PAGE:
* Dish to drop Weather Channel at midnight Thursday
* Dish to launch new station, Weather Cast
* Exec says Weather Channel did not offer local forecasts
* Move to cost Weather Channel a sixth of U.S. viewers
(Adds byline, executive interviews, background)
By Yinka Adegoke
NEW YORK, May 20 (Reuters) - The Weather Channel said on Thursday U.S. satellite TV operator Dish Network Corp (DISH.O) plans to drop the cable network at midnight after the companies failed to reach agreement on carriage fees and programming.
The move would cost the channel about one-sixth of its U.S. viewers since Dish, which has 14.3 million subscribers, had declined to pay “standard industry rates” to carry the network that is available in more than 100 million U.S. homes.
Weather Channel had been seeking a monthly increase of around 1 cent a customer, said a person close to the negotiations. According to SNL Kagan data, Weather Channel is paid an average per subscriber of 11 cents a month.
The two sides previously negotiated an extension on the existing carriage contract, but that will expire at midnight.
Most carriage disputes between networks and distributors center around money, but Dish programming chief Dave Shull said the dispute was as much about strategy as about money.
“Weather Channel is asking for significant increases, but the problem I have is not the increases, it’s that this is not a product my customers want,” he said in an interview.
Shull said the Weather Channel had been unable to satisfactorily provide localized weather information for satellite TV service, which he said was a source of frustration for Dish customers.
“Weather Channel was structured for cable and its service was not localized enough for our subscribers,” said Shull in an interview.
Dish and its larger satellite TV rival, DirecTV Group DTV.O are the only two truly national pay-TV distributors as cable operators are limited to their local cable systems.
But Weather Channel said it has been able to provide local service on satellite TV, pointing to an interactive weather application launched in 2007 for Dish subscribers it said gives access to local weather information.
“The interactive application also allows viewers to access weather all across the country and save up to five favorite markets for access to areas of personal interest,” said Shirley Powell, Weather Channel executive vice president of communications.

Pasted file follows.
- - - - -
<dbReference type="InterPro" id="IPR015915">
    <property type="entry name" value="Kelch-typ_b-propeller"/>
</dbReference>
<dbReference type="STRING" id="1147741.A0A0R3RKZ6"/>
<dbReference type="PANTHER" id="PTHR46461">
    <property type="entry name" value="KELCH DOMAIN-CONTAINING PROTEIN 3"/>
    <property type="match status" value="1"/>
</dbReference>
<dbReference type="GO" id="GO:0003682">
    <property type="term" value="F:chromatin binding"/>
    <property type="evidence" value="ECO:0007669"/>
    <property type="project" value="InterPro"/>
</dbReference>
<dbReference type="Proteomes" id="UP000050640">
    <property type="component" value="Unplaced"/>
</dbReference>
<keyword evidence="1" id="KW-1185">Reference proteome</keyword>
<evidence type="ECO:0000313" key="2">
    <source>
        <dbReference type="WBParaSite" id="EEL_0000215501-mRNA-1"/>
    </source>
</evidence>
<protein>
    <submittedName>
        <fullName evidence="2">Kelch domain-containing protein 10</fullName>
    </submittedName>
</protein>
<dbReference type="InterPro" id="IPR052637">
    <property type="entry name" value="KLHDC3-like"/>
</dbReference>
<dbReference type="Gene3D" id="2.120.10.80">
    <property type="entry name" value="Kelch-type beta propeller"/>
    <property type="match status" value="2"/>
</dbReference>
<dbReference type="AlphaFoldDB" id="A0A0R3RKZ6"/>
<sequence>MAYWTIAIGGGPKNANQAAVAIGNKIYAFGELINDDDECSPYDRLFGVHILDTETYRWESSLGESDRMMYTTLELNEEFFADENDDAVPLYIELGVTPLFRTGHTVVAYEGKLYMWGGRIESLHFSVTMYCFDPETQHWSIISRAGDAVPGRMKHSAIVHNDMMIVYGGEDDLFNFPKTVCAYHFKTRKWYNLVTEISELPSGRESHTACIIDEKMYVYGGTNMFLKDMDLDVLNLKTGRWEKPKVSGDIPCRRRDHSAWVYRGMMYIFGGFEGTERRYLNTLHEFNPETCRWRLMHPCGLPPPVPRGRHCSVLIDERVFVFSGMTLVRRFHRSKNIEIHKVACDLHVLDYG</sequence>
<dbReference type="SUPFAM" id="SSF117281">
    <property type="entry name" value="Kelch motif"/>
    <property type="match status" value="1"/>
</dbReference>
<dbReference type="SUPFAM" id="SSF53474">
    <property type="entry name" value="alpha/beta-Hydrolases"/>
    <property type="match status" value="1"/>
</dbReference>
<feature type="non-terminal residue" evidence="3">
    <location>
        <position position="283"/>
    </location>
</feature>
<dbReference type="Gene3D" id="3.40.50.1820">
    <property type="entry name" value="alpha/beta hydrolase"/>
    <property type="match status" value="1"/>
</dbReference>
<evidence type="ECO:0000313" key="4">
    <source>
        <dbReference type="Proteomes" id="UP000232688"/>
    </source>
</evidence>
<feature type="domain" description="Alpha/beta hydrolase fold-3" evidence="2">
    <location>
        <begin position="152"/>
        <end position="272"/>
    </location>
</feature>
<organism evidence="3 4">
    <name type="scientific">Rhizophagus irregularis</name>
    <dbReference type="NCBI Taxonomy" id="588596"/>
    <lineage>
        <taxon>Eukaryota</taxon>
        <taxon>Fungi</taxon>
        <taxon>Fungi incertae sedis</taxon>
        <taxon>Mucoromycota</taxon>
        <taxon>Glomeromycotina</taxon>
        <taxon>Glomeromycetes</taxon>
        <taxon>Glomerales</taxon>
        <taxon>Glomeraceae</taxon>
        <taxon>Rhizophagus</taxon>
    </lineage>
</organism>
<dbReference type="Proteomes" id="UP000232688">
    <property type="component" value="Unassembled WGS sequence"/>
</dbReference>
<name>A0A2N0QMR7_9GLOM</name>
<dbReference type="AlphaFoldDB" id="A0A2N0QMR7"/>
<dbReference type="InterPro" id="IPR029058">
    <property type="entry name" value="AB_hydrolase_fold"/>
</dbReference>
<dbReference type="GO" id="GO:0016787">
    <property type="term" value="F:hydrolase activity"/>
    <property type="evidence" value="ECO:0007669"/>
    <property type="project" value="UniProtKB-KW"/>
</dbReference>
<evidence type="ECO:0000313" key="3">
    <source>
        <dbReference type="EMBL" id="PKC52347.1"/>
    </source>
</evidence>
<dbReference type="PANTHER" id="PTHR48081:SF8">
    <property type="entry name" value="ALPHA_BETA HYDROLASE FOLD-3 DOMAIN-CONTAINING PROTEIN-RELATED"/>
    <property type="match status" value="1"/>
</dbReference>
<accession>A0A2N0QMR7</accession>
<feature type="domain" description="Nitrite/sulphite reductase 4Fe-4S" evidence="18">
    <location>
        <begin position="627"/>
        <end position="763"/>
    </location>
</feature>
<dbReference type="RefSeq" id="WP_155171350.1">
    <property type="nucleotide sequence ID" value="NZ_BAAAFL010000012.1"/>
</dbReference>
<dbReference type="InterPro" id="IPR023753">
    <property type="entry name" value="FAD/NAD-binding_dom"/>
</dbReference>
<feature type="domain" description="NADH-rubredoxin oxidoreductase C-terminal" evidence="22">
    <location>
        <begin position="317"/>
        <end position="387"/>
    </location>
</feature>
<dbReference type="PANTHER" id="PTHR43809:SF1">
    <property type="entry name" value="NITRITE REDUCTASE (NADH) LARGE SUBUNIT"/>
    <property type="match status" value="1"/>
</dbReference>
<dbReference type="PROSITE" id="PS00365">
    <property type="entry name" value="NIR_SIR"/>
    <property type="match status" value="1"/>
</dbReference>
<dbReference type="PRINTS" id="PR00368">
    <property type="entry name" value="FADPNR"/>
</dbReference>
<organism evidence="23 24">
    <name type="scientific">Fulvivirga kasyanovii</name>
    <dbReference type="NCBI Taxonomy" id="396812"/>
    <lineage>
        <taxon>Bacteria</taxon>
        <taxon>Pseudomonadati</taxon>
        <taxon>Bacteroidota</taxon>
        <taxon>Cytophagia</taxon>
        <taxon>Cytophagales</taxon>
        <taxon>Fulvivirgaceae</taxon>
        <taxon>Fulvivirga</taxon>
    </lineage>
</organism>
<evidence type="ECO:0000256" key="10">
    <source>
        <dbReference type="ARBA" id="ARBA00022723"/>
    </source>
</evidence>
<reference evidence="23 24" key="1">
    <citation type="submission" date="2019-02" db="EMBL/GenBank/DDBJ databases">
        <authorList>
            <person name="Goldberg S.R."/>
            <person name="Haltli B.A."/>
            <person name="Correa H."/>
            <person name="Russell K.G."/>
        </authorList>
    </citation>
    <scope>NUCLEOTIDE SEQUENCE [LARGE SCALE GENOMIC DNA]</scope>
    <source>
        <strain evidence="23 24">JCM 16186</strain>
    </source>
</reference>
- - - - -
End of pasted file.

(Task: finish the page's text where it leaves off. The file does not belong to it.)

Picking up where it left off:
Another point of dispute for Dish was that Weather Channel’s various online services, as well as other competitors, were widely available for free on the Web, devaluing the information it provides on TV.
Weather Channel prides itself for being at the vanguard of online and interactive services among cable networks and recently launched applications for the iPad tablet.
Dish, the No. 3 U.S. pay-TV operator, plans to introduce a new station called The Weather Cast, a 24-hour weather service it described as “all weather, all the time” to replace the Weather Channel.
Shull said the new station would offer more granularity in local weather forecasts.
Dish, which is run by founder Charlie Ergen, said the Weather Channel had “moved away from weather reporting to a mix of movies and other entertainment-focused programming.”
Shull said it was still possible the two sides could work out a deal, but with the launch of Weather Cast, it would be increasingly difficult.
“We continue to have dialogues with them, but it’s going to be difficult because they would have to make some substantial commitments to local weather for this to work out.”
The Weather Channel is jointly owned by NBC Universal and private equity firms Blackstone Group LP (BX.N) and Bain Capital. (Reporting by Yinka Adegoke; editing by Richard Chang and Andre Grenon)